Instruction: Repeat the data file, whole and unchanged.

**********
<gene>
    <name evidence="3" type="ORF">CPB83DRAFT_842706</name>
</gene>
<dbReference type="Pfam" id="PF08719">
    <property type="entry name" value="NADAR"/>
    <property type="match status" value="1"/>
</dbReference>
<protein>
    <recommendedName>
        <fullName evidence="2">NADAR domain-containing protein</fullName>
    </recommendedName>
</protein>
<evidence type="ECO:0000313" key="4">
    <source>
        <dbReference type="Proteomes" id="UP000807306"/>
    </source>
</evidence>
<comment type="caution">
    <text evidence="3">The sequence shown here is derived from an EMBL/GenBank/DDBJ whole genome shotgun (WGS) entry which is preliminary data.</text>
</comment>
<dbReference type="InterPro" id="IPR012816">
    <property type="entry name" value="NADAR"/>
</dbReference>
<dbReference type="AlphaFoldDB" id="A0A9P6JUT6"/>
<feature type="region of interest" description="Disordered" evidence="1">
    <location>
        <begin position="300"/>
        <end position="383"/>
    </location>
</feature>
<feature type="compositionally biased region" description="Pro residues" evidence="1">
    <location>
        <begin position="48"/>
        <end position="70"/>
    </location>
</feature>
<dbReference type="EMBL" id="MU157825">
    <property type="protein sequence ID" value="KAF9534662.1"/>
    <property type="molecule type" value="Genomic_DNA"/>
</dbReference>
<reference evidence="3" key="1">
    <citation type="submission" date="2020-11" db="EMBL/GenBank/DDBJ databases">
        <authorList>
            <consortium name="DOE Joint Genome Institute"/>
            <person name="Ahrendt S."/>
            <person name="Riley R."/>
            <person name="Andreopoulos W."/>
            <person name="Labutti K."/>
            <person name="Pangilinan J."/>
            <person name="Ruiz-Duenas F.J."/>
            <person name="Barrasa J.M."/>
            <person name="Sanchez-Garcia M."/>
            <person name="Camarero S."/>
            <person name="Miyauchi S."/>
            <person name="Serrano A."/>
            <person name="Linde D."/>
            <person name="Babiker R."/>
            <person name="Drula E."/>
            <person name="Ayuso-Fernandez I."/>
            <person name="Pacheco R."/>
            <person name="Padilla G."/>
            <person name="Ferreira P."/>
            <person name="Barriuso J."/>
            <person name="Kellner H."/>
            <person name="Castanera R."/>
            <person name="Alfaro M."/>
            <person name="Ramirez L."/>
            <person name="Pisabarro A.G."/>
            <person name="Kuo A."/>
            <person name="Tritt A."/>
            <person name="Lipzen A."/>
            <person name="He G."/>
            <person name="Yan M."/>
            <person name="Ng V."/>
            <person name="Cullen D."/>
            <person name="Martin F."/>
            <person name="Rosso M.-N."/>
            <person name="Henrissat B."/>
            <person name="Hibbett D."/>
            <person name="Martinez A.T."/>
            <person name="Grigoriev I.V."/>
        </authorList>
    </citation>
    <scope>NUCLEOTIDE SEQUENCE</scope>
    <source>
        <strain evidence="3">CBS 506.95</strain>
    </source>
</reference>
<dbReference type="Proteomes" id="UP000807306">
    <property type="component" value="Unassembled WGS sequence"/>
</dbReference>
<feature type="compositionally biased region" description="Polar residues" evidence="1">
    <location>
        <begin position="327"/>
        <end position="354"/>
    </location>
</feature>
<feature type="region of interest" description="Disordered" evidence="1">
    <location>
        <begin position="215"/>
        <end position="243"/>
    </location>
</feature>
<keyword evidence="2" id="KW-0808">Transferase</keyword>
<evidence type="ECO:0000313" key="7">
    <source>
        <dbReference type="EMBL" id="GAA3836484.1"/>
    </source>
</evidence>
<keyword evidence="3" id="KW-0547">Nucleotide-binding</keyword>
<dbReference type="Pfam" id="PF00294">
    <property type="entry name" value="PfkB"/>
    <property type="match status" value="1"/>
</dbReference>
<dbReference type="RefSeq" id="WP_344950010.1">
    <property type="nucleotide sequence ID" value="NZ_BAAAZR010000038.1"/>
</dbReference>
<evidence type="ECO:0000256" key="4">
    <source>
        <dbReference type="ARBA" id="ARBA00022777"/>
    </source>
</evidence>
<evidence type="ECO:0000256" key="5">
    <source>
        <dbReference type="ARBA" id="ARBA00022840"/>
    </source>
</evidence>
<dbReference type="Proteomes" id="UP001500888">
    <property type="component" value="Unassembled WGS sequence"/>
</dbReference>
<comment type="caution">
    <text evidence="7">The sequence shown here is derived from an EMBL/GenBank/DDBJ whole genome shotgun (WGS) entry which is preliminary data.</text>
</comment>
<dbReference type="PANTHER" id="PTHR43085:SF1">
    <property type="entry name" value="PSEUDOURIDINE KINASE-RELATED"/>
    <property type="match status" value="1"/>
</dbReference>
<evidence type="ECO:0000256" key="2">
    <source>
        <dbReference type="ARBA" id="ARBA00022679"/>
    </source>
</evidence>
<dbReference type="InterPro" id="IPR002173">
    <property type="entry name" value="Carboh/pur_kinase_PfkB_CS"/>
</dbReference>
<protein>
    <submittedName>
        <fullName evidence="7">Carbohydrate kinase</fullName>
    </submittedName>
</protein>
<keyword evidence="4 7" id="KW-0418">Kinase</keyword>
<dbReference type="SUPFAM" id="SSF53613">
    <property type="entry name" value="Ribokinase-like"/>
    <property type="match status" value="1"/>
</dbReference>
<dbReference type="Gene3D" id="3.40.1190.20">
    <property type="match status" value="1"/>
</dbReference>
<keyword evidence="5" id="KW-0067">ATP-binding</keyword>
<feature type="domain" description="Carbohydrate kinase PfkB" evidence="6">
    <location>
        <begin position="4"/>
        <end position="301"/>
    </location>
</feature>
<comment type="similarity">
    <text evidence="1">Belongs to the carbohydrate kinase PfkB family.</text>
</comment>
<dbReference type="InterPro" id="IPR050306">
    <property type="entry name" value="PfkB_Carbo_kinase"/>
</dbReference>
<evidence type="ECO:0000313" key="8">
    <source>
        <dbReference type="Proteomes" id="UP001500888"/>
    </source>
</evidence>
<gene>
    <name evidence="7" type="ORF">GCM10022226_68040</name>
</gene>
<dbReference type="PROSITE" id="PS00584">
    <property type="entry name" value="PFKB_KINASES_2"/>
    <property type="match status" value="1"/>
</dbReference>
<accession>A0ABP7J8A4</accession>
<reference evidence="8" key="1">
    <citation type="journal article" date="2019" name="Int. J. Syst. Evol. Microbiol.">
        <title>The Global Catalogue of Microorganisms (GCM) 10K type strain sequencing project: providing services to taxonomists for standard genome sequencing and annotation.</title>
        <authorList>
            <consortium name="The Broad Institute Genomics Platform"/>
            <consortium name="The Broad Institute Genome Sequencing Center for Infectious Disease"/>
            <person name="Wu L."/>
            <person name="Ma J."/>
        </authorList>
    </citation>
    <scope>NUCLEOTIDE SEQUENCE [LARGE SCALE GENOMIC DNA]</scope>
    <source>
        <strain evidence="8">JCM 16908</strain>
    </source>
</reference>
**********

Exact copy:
<gene>
    <name evidence="3" type="ORF">CPB83DRAFT_842706</name>
</gene>
<dbReference type="Pfam" id="PF08719">
    <property type="entry name" value="NADAR"/>
    <property type="match status" value="1"/>
</dbReference>
<protein>
    <recommendedName>
        <fullName evidence="2">NADAR domain-containing protein</fullName>
    </recommendedName>
</protein>
<evidence type="ECO:0000313" key="4">
    <source>
        <dbReference type="Proteomes" id="UP000807306"/>
    </source>
</evidence>
<comment type="caution">
    <text evidence="3">The sequence shown here is derived from an EMBL/GenBank/DDBJ whole genome shotgun (WGS) entry which is preliminary data.</text>
</comment>
<dbReference type="InterPro" id="IPR012816">
    <property type="entry name" value="NADAR"/>
</dbReference>
<dbReference type="AlphaFoldDB" id="A0A9P6JUT6"/>
<feature type="region of interest" description="Disordered" evidence="1">
    <location>
        <begin position="300"/>
        <end position="383"/>
    </location>
</feature>
<feature type="compositionally biased region" description="Pro residues" evidence="1">
    <location>
        <begin position="48"/>
        <end position="70"/>
    </location>
</feature>
<dbReference type="EMBL" id="MU157825">
    <property type="protein sequence ID" value="KAF9534662.1"/>
    <property type="molecule type" value="Genomic_DNA"/>
</dbReference>
<reference evidence="3" key="1">
    <citation type="submission" date="2020-11" db="EMBL/GenBank/DDBJ databases">
        <authorList>
            <consortium name="DOE Joint Genome Institute"/>
            <person name="Ahrendt S."/>
            <person name="Riley R."/>
            <person name="Andreopoulos W."/>
            <person name="Labutti K."/>
            <person name="Pangilinan J."/>
            <person name="Ruiz-Duenas F.J."/>
            <person name="Barrasa J.M."/>
            <person name="Sanchez-Garcia M."/>
            <person name="Camarero S."/>
            <person name="Miyauchi S."/>
            <person name="Serrano A."/>
            <person name="Linde D."/>
            <person name="Babiker R."/>
            <person name="Drula E."/>
            <person name="Ayuso-Fernandez I."/>
            <person name="Pacheco R."/>
            <person name="Padilla G."/>
            <person name="Ferreira P."/>
            <person name="Barriuso J."/>
            <person name="Kellner H."/>
            <person name="Castanera R."/>
            <person name="Alfaro M."/>
            <person name="Ramirez L."/>
            <person name="Pisabarro A.G."/>
            <person name="Kuo A."/>
            <person name="Tritt A."/>
            <person name="Lipzen A."/>
            <person name="He G."/>
            <person name="Yan M."/>
            <person name="Ng V."/>
            <person name="Cullen D."/>
            <person name="Martin F."/>
            <person name="Rosso M.-N."/>
            <person name="Henrissat B."/>
            <person name="Hibbett D."/>
            <person name="Martinez A.T."/>
            <person name="Grigoriev I.V."/>
        </authorList>
    </citation>
    <scope>NUCLEOTIDE SEQUENCE</scope>
    <source>
        <strain evidence="3">CBS 506.95</strain>
    </source>
</reference>
<dbReference type="Proteomes" id="UP000807306">
    <property type="component" value="Unassembled WGS sequence"/>
</dbReference>
<feature type="compositionally biased region" description="Polar residues" evidence="1">
    <location>
        <begin position="327"/>
        <end position="354"/>
    </location>
</feature>
<feature type="region of interest" description="Disordered" evidence="1">
    <location>
        <begin position="215"/>
        <end position="243"/>
    </location>
</feature>
<keyword evidence="2" id="KW-0808">Transferase</keyword>
<evidence type="ECO:0000313" key="7">
    <source>
        <dbReference type="EMBL" id="GAA3836484.1"/>
    </source>
</evidence>
<keyword evidence="3" id="KW-0547">Nucleotide-binding</keyword>
<dbReference type="Pfam" id="PF00294">
    <property type="entry name" value="PfkB"/>
    <property type="match status" value="1"/>
</dbReference>
<dbReference type="RefSeq" id="WP_344950010.1">
    <property type="nucleotide sequence ID" value="NZ_BAAAZR010000038.1"/>
</dbReference>
<evidence type="ECO:0000256" key="4">
    <source>
        <dbReference type="ARBA" id="ARBA00022777"/>
    </source>
</evidence>
<evidence type="ECO:0000256" key="5">
    <source>
        <dbReference type="ARBA" id="ARBA00022840"/>
    </source>
</evidence>
<dbReference type="Proteomes" id="UP001500888">
    <property type="component" value="Unassembled WGS sequence"/>
</dbReference>
<comment type="caution">
    <text evidence="7">The sequence shown here is derived from an EMBL/GenBank/DDBJ whole genome shotgun (WGS) entry which is preliminary data.</text>
</comment>
<dbReference type="PANTHER" id="PTHR43085:SF1">
    <property type="entry name" value="PSEUDOURIDINE KINASE-RELATED"/>
    <property type="match status" value="1"/>
</dbReference>
<evidence type="ECO:0000256" key="2">
    <source>
        <dbReference type="ARBA" id="ARBA00022679"/>
    </source>
</evidence>
<dbReference type="InterPro" id="IPR002173">
    <property type="entry name" value="Carboh/pur_kinase_PfkB_CS"/>
</dbReference>
<protein>
    <submittedName>
        <fullName evidence="7">Carbohydrate kinase</fullName>
    </submittedName>
</protein>
<keyword evidence="4 7" id="KW-0418">Kinase</keyword>
<dbReference type="SUPFAM" id="SSF53613">
    <property type="entry name" value="Ribokinase-like"/>
    <property type="match status" value="1"/>
</dbReference>
<dbReference type="Gene3D" id="3.40.1190.20">
    <property type="match status" value="1"/>
</dbReference>
<keyword evidence="5" id="KW-0067">ATP-binding</keyword>
<feature type="domain" description="Carbohydrate kinase PfkB" evidence="6">
    <location>
        <begin position="4"/>
        <end position="301"/>
    </location>
</feature>
<comment type="similarity">
    <text evidence="1">Belongs to the carbohydrate kinase PfkB family.</text>
</comment>
<dbReference type="InterPro" id="IPR050306">
    <property type="entry name" value="PfkB_Carbo_kinase"/>
</dbReference>
<evidence type="ECO:0000313" key="8">
    <source>
        <dbReference type="Proteomes" id="UP001500888"/>
    </source>
</evidence>
<gene>
    <name evidence="7" type="ORF">GCM10022226_68040</name>
</gene>
<dbReference type="PROSITE" id="PS00584">
    <property type="entry name" value="PFKB_KINASES_2"/>
    <property type="match status" value="1"/>
</dbReference>
<accession>A0ABP7J8A4</accession>
<reference evidence="8" key="1">
    <citation type="journal article" date="2019" name="Int. J. Syst. Evol. Microbiol.">
        <title>The Global Catalogue of Microorganisms (GCM) 10K type strain sequencing project: providing services to taxonomists for standard genome sequencing and annotation.</title>
        <authorList>
            <consortium name="The Broad Institute Genomics Platform"/>
            <consortium name="The Broad Institute Genome Sequencing Center for Infectious Disease"/>
            <person name="Wu L."/>
            <person name="Ma J."/>
        </authorList>
    </citation>
    <scope>NUCLEOTIDE SEQUENCE [LARGE SCALE GENOMIC DNA]</scope>
    <source>
        <strain evidence="8">JCM 16908</strain>
    </source>
</reference>